http://www.thehindu.com/news/national/ke...911713.ece


 
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Guatemala GuateGojira Offline
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#38
( This post was last modified: 04-21-2014, 02:00 PM by GuateGojira )

(04-21-2014, 09:06 AM)'Apollo' Wrote: There are two projects which I consider the most important for Indian wildlife and especially for Bengal tigers.

1)
The first project is joining the forests in the southern western ghats of South India, this will cover three southern states (Tamilnadu, Karnataka and Kerala) and several National Parks, Wildlife sanctuaries and Reserve forests (Mudumalai NP, Bandipur NP, Nagarahole NP, Eravikulam NP, Mukurthi NP,  Silent Valley NP etc etc). This will cover an area of 15,000 square kilometers.

2)
The second project is the new transboundary landscape in the Hindu kush Himalayan region covering parts of eastern Nepal, Sikkim and the northern parts of West Bengal in India. This Kangchenjunga landscape spans 16,000 square kilometers.

If these two projects come to reality then they will be the Asia's largest unbroken protected forests.
The western ghats landscape is a hilly rainforest.
The Kangchenjunga landscape is a terai forest.
I hope these projects come true for the well being of Indian wildlife.
 

 
Based in what I have learn and read, only these two populations, together with that of the Russian Far East, have the highest chances to survive in the long therm.
 
Other investigators states that the populations of Malaysia and Sumatra had also high hopes, but the human overpopulation, the lack of care of the habitat (especially in Sumatra) and the low numbers of tigers (about 500, but not based in entirely scientific methods) put some doubts to this affirmation.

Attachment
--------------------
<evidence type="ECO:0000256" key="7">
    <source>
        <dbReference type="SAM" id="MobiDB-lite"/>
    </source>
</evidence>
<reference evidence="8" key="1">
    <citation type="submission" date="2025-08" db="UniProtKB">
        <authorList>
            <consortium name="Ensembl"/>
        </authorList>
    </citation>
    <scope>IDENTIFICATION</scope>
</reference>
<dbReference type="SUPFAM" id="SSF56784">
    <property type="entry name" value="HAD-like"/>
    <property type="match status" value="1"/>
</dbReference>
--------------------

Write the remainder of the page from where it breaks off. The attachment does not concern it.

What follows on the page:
In the wild, it seems that only Bengal tigers (the Terai belt and the Western Ghats landscape) and the Amur tigers (Russian Far East and northern China) have some future in the long term, while Malayan and Sumatran tigers are relative safe in captivity with very well managed populations in north America and European zoos.
 
There is the myth that the Sundarbans have the highest tiger density, based in governmental data, however Dr Karanth shows that the density of tigers in the area is very low and probably no more than 150-200 specimens (probably even less) survive in the entire region (India and Bangladesh together). This and the fact that the mangroves themselves are disappearing and that the low prey base is even shrinking the tiger size, suggest that this population, in the long term, is doomed to its extinction, unless than some dramatic actions could be taken.
   
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Sri Lanka Apollo Offline
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#39

 Tigress found dead in coffee plantation in Wayanad



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A tigress was found dead in a coffee plantation of the Kerala Forest Development Corporation adjacent to the Chethalyath Forest Range under the South Wayanad Forest Division on Friday morning.